In the intimate Maker Series setting with 35 other people who care about content, Karen McGrane took us all to church, preaching that we have to stop stalling. We have to “stop the bleeding.” We all have to get comfortable with iterating. The web was made to be changed over and over again. We have to step away from a fixation on perfection and getting it all right upfront and instead embrace technologies (responsive design) and techniques (content modeling) that get us most of the way there and then refine and adjust as we go.
How to Stop the Bleeding
Admit & Commit To It
Karen shared how she talked with the New York Times over 15 years ago about how their recipe content wasn’t structured well enough to make the data beautifully extendible. However, 15 years later, after not solving the problem, they found themselves with the same problem, only bigger, talking with Karen again. Merely talking about your content problems won’t solve your content problems. Solving content problems takes time, patience, and money. And the longer you take to solve your content problems, the more costly the investment will be in all three areas, because every day you build more legacy content that will need retouched later. Admitting you have a problem is step one, but you still have to follow through.
“Content Modeling is the process of turning all the ‘stuff’ on the website into a well-organized system of content types, attributes, relationships, and data-types,” Karen McGrane.
There are a lot of excellent resources that break down content modeling, what it is, how to do it, and more. In the end, it’s about breaking down everything that goes into making up your site into chunks. Have an article? It probably has an author, date, summary, main content, and possibly more. And it might be nice to have the author’s name, along with his or her email, and maybe a short biography and photo. What’s that? Your authors write more than one article? Yikes, that’s a lot of stuff to rewrite each time. You probably want to break the authors out to be something special in your CMS that gets related to articles... Content types can snowball fast, but they are necessary, and spending time working on them upfront (and revisiting them often) makes your ability to reuse them later way more powerful.
Make It Responsive
“90% of people start a task on one device, then complete it on another.” Google, Navigating the new multi-screen world. Karen argued that while there are many approaches you can take to having a website that works nicely outside of a desktop experience (including a dedicated mobile site and adaptive design) responsive design is the best approach the majority of the time. As users access the same content to perform tasks across devices, they want a consistent experience.
Another reason to avoid mobile and adaptive options are the increased upfront and long-term maintenance costs. In addition to a more fragmented approach (where typically different teams wind up potentially making wildly different decisions), Karen shared that “a lot of the assumptions people make to aim your strategy at a particular device type wind up being flawed.” So taking other approaches can lead to worse experiences for your users and cost you more money. Double gross.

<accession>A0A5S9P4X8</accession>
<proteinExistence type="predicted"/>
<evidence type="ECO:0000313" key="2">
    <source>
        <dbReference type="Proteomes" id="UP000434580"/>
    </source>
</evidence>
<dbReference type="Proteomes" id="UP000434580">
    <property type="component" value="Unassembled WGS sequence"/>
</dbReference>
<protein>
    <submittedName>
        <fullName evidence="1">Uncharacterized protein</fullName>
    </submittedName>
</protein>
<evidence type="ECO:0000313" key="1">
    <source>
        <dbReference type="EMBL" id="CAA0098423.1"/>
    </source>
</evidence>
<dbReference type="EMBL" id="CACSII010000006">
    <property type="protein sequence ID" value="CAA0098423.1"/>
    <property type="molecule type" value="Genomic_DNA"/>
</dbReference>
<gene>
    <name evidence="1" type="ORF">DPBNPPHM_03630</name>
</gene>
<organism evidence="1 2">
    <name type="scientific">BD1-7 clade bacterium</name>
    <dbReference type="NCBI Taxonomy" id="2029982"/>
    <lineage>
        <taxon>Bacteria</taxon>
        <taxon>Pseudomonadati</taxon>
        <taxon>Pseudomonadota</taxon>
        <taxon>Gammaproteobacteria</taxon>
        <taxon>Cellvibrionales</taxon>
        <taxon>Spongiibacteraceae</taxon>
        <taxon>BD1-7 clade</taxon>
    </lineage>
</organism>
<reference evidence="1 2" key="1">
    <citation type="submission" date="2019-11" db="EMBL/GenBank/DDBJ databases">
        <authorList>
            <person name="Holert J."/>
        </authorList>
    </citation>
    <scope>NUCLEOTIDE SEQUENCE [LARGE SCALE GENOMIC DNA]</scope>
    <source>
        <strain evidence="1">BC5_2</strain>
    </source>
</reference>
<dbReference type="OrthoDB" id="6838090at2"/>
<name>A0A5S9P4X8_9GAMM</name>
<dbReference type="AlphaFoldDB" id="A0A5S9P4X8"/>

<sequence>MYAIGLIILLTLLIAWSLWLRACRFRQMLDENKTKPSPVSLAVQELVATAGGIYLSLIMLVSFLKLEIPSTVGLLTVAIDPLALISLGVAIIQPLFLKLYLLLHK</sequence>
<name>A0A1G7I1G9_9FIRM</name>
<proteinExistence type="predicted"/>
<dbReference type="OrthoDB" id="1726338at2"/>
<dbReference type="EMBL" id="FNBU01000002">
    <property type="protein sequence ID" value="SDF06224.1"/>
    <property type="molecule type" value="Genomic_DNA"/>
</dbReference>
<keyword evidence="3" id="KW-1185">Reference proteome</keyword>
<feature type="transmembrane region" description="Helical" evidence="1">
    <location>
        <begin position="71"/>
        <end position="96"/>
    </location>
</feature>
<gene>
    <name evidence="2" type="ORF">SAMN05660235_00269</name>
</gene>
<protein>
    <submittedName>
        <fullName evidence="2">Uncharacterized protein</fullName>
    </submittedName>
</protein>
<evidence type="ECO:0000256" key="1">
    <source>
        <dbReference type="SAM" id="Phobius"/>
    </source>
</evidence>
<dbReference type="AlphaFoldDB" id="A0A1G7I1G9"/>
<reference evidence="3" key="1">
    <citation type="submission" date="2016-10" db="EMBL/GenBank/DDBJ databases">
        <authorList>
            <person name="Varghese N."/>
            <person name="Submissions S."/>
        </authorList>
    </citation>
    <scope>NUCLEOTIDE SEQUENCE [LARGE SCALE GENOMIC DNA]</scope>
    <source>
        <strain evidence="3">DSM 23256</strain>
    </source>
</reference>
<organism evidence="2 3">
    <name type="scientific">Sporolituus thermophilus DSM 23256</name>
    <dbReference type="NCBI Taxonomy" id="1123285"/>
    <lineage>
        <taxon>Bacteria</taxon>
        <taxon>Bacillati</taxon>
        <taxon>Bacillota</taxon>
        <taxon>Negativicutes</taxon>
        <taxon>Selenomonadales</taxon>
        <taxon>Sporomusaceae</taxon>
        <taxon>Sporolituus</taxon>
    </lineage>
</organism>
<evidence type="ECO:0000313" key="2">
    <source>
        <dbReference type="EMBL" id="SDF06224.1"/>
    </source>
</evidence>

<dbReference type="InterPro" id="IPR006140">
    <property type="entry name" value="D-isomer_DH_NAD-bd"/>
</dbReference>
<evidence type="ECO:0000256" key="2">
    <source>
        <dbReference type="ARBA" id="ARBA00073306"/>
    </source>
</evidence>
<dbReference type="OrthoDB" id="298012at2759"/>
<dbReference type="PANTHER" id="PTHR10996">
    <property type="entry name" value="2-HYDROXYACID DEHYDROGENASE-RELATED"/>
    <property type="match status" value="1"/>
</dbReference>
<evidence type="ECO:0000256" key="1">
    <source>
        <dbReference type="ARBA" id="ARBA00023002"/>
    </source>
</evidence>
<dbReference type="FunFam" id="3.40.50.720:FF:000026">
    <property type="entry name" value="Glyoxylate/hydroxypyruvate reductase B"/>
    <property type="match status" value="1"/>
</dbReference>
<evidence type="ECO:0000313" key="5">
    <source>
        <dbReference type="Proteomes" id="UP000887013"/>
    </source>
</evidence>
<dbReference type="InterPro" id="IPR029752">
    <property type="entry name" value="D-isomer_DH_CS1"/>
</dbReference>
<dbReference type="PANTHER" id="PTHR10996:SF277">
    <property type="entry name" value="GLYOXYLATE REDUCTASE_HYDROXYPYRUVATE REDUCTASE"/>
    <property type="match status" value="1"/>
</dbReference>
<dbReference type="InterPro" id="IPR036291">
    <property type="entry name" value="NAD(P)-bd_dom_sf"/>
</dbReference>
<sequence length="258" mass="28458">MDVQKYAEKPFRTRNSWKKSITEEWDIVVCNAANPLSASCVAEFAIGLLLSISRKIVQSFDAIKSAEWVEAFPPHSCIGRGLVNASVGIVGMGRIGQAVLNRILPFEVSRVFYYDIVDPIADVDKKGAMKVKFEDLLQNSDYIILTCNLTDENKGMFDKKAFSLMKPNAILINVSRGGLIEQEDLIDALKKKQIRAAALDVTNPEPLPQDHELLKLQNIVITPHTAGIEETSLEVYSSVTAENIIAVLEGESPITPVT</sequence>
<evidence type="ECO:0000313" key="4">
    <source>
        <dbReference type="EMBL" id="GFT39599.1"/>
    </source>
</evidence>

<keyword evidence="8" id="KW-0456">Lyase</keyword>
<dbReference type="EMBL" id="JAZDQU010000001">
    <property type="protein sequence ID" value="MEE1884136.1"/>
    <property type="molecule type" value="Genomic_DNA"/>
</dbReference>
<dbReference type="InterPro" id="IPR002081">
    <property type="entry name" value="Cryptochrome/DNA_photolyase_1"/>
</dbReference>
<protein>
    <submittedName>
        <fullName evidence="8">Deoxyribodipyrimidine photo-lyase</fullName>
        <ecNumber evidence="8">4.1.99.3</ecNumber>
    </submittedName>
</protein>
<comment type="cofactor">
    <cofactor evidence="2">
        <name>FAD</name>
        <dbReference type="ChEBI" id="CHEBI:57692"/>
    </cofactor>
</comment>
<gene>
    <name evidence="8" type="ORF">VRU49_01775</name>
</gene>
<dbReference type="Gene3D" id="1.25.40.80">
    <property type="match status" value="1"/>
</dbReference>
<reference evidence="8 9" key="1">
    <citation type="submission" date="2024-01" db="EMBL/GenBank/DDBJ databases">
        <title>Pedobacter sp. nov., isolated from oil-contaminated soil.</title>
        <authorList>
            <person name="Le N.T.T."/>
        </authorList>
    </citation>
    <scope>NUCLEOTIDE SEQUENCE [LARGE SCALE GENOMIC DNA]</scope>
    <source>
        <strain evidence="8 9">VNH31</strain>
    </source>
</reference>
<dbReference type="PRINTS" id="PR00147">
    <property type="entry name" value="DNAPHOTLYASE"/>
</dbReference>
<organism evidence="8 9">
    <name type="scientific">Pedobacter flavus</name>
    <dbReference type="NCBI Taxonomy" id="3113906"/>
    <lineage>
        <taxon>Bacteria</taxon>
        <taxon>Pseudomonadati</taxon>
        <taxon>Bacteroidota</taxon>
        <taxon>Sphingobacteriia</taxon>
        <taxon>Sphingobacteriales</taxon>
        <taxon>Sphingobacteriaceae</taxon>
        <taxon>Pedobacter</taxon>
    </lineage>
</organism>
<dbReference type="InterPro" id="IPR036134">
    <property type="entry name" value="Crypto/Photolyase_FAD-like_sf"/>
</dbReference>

And let’s not forget that typically mobile-specific sites wind up drastically slashing content. When you consider that “34% of mobile internet users say that’s the primary way they go online,” according to Pew Internet, Cell Internet Use 2013, you’re potentially making it so some people can’t even access what might be critical content, simply by assuming they’ll use the desktop version if what they really wanted was a bunch of information. As Karen said, “Anytime you’re trying to guess what the user wants... you are likely to guess wrong.” Instead, Karen suggests taking a responsive approach across the board, and only adapt your content when you see a very good reason to based on your user’s context—which you let them inform you of (don’t make your own guesses based on device type).
It’s one thing to understand what needs to be done, but when it comes to content, all too often it’s difficult to get dollars to invest in improved author experiences, content modeling, and other strategic content decisions. Karen had two key tips (that are dead simple, but so easily overlooked) to get the resources you need:
If you want dollars, then you’d better be able to talk in dollars. If you can’t articulate the costs of a poor author experience, then it will never be prioritized. Look at how much time is wasted by a content author and the author’s salary as easy ways to bring costs to light.
Know what’s important to the business. This applies to getting anything you need at work. If you can understand the business goals and explain how your project could achieve them, you stand a much better chance of receiving funding.
Just Pick a CMS Already
Continuing on the trend of moving forward, Karen also made picking a CMS a little less scary (hopefully) by telling attendees that “every major platform will get you 80-90% of the way there. It’s the other 10-20% where you might find mismatches between a platform and your goals.” There are a ton of good mid-tier content management systems out there (Craft, Expression Engine, Contentful, Typo3, Drupal). And Karen’s best advice for large companies is to have platforms tell you what they think they’re best at and not-so-great for—because they’ll all tell you they can do everything.
Get in on the Learning
It was great to hang out with such a powerful content thinker for the whole day, listening to her share resources, answer questions, and run us through a workshop. View Karen’s presentation below or take a glance through the collaborative notes.